What is Biedermeier Furniture & Why is Biedermeier Style Trending in Interior Design Again?
Tracing Biedermeier Furniture from the 1800s to the 1970s to Today
Most homeowners are familiar with contemporary, cottage, and even Scandanavian pieces when it comes to interior design and furniture styles. Biedermeier, however, is not as commonly known or referenced despite its popularity over two centuries of interior design! Originating in Germany after the Napoleonic Wars, the Biedermeier style rejected the opulence of the French Empire style and embraced casual, modern living fit for a newly expanding middle class. The clean lines of Biedermeier furniture pieces remain relevant and stylish today. Our San Antonio interior designers and architects explain the Biedermeier movement, how to identify Biedermeier furniture, and why Biedermeier design has remained popular through centuries worth of interiors.
Angus Wilkie, Amity Worrel’s Cousin, Wrote the Book on Biedermeier—Literally!
Our interest in Biedermeier furniture at the Amity Kett interior design and architecture studio in San Antonio began with Angus Wilkie. Wilkie is a famed New York City antique dealer, collector, and decorative arts specialist who has partnered with designers like Len Morgan on dramatic renovations from Manhattan penthouses to Connecticut cottages. Their spaces are furnished with artfully paired antiques from the 1800s, 1970s, and every decade in between, including Biedermeier pieces. Wilkie’s fascination with the Biedermeier period began when he was younger and found himself living in a house full of Biedermeier furniture he collected. With such an appreciation for the period, he decided to write the book on the subject—literally!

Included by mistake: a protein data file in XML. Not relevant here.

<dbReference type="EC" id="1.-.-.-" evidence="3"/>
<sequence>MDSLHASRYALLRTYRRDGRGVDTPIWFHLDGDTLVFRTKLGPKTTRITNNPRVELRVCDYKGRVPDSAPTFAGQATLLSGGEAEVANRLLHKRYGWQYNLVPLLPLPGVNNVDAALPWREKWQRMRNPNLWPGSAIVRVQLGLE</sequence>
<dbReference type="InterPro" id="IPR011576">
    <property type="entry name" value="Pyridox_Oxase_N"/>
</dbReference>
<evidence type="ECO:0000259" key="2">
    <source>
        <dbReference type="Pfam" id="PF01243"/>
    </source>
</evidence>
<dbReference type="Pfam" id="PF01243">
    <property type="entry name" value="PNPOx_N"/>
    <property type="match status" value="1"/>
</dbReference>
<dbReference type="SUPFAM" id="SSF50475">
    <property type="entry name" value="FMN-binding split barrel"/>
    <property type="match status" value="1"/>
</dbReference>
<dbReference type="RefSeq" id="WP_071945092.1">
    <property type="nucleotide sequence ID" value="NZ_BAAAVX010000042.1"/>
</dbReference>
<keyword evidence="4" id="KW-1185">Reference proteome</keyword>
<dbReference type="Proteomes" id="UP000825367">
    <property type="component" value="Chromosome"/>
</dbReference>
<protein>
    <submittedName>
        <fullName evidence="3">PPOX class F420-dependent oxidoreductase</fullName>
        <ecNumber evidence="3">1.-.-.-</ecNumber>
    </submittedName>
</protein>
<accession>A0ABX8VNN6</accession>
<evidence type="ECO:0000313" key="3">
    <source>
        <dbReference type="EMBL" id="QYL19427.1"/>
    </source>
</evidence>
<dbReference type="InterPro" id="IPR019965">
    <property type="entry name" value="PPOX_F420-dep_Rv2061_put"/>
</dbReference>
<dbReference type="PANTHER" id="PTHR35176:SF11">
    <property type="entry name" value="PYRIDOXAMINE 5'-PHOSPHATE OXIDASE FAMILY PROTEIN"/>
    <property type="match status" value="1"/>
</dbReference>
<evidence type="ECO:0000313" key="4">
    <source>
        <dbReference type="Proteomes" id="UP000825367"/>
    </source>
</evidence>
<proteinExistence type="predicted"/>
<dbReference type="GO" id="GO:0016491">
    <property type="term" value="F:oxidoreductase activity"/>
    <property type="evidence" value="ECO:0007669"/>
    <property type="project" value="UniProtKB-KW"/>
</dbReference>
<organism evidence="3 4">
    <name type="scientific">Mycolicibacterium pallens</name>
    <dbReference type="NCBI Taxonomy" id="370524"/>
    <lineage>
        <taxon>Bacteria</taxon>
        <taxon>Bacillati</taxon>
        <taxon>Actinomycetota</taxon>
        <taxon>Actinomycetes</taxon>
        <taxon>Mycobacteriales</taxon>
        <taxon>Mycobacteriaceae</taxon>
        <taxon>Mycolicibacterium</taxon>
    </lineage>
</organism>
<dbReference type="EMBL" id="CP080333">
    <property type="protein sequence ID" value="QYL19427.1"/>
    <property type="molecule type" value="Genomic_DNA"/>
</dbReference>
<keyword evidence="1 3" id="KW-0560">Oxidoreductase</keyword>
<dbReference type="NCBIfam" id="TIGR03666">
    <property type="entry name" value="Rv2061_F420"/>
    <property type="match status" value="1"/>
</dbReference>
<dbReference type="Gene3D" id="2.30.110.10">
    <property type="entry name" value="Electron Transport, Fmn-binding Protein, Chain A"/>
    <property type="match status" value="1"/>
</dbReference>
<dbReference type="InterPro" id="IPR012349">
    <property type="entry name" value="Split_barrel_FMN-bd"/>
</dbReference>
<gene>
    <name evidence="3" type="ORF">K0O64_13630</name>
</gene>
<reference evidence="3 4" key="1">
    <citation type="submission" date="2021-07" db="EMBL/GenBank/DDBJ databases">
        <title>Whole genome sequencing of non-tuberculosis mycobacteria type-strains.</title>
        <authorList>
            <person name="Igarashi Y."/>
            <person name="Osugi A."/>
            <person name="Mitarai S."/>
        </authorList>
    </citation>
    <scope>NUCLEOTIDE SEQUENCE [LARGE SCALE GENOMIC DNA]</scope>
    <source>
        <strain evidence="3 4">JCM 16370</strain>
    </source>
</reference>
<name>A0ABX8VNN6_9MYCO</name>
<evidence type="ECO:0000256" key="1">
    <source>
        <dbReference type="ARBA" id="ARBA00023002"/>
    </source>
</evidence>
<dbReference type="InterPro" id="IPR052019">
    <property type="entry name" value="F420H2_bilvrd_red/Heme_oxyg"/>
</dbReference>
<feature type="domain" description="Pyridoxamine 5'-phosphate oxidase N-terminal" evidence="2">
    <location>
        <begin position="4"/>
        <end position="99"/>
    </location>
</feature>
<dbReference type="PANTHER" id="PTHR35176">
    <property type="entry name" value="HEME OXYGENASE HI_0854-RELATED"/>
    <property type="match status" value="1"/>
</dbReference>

In Biedermeier, Wilkie examines the bourgeoisie of central Europe in the nineteenth century who developed the style and why Biedermeier was experiencing an unprecedented revival at the time of original publication during the 70s and 80s. His work is still relevant, as these pieces are still making appearances in interiors today. Biedermeier is the unrivaled sourcebook for those interested in the furniture and decor of an era with uncanny parallels to our own. Wilkie’s influence has our San Antonio interior designers hooked on the timeless appeal of Biedermeier.
Our designers will be giving a general overview of the Biedermeier movement and furniture features, and we recommend reading Biedermeier to anyone looking to learn even more.
What is Biedermeier Furniture? A Brief History of the Biedermeier Design Movement
The Biedermeier era began in Germany in 1815 and continued through 1848 during a period of middle-class mobility following the Napoleonic Wars. During this time, middle-class households began executing spending power and investing in home comforts. While production of home furnishings and accessories increased, budget consciousness remained at the forefront of design, resulting in a rejection of opulent materials and details associated with the French Empire style popular decades prior. Simple pursuits and hobbies, like letter writing, reading, and small home gatherings, were in vogue. The Biedermeier furniture style reflected these interests with simple lines and a relaxed, informal feel.
The Biedermeier style actually got its name from a popular satire column in the local German newspapers. In German, Bieder means simple, and Meier is a common last name. The Biedermeier character represented the unadorned and straightforward mentality popular with the new middle class, who were moving upward in society while still maintaining a healthy home budget. Becoming a symbol of the time, the name stuck with the aesthetics of the decade.